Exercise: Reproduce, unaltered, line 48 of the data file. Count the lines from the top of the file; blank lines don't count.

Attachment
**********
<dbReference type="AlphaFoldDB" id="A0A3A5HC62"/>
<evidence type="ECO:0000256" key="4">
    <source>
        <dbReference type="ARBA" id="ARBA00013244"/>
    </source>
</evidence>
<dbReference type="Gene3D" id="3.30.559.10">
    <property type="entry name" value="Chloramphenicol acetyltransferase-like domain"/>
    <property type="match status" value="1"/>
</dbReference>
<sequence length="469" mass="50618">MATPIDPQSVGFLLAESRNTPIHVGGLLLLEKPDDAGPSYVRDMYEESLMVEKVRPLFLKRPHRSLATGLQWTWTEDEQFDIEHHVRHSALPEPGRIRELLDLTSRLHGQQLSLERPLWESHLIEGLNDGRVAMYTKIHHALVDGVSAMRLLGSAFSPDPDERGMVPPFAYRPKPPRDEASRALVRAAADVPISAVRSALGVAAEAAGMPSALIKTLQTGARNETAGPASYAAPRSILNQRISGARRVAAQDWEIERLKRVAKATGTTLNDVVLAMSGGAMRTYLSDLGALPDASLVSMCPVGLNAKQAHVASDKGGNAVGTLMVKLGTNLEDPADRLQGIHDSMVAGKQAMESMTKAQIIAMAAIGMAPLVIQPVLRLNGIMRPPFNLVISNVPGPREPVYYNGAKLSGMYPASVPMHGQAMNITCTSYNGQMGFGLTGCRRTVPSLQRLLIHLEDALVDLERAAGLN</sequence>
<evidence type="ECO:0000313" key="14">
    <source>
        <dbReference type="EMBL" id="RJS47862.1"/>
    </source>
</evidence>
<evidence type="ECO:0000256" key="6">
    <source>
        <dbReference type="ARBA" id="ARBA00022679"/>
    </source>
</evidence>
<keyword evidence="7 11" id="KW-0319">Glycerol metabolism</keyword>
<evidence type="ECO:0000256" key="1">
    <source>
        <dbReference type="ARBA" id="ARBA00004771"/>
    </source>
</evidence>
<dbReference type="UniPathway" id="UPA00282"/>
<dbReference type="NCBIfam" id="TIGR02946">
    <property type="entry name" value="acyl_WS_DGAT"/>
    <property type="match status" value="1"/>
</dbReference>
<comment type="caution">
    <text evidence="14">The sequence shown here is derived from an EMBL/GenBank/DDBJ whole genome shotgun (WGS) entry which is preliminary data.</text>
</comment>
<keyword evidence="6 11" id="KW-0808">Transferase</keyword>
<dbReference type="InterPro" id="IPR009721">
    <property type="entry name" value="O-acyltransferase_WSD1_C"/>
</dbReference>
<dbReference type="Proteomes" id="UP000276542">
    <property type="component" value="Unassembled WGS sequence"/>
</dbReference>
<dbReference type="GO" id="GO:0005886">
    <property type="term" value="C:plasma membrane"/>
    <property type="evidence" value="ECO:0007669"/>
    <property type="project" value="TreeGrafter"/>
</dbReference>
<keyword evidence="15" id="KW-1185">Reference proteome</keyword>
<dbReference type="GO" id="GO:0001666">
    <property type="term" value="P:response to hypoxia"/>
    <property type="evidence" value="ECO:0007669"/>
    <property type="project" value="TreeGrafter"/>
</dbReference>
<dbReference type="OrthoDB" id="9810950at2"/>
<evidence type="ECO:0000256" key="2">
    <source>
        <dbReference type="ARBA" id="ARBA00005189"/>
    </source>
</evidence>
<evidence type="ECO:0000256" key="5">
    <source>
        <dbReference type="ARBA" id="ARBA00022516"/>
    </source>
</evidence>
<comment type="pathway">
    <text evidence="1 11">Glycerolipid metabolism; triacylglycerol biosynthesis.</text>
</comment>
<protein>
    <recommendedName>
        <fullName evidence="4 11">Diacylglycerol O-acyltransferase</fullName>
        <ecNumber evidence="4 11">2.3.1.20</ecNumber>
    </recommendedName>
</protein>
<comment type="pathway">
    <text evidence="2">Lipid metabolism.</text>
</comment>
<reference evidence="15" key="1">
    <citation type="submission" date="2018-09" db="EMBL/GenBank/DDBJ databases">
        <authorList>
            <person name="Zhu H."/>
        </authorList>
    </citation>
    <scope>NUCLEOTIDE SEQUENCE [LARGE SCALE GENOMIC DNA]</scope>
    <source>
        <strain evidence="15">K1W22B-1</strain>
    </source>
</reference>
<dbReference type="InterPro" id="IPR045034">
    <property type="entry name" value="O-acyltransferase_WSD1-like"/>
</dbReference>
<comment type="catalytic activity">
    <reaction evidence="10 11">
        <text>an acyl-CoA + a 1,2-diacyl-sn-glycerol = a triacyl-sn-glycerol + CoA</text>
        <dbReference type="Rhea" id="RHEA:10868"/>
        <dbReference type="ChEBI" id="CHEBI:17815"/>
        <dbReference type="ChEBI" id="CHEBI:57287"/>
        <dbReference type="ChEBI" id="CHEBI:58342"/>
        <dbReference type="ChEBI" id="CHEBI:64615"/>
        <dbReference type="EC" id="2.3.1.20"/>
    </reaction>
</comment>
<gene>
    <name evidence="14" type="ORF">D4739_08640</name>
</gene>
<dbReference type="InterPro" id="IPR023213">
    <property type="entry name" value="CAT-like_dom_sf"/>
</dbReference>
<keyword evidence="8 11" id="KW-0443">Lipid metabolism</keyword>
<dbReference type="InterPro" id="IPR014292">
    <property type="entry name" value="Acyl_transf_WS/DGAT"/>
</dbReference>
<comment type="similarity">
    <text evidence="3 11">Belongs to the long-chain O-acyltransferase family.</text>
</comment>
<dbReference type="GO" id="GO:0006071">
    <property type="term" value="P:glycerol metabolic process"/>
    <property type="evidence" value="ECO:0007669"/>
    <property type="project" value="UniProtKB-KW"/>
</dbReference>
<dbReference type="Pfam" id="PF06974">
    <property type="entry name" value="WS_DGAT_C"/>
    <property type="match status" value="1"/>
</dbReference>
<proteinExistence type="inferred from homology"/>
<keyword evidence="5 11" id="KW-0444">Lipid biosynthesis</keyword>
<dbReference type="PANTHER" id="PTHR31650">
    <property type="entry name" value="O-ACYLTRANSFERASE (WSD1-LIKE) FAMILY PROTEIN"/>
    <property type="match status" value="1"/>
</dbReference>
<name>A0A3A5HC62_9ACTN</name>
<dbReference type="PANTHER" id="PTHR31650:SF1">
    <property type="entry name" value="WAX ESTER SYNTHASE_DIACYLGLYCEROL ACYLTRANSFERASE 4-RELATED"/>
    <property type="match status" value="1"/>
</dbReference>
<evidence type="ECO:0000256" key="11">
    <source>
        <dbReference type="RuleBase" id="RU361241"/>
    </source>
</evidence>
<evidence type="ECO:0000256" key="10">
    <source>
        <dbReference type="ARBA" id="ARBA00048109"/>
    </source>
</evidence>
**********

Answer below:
<keyword evidence="15" id="KW-1185">Reference proteome</keyword>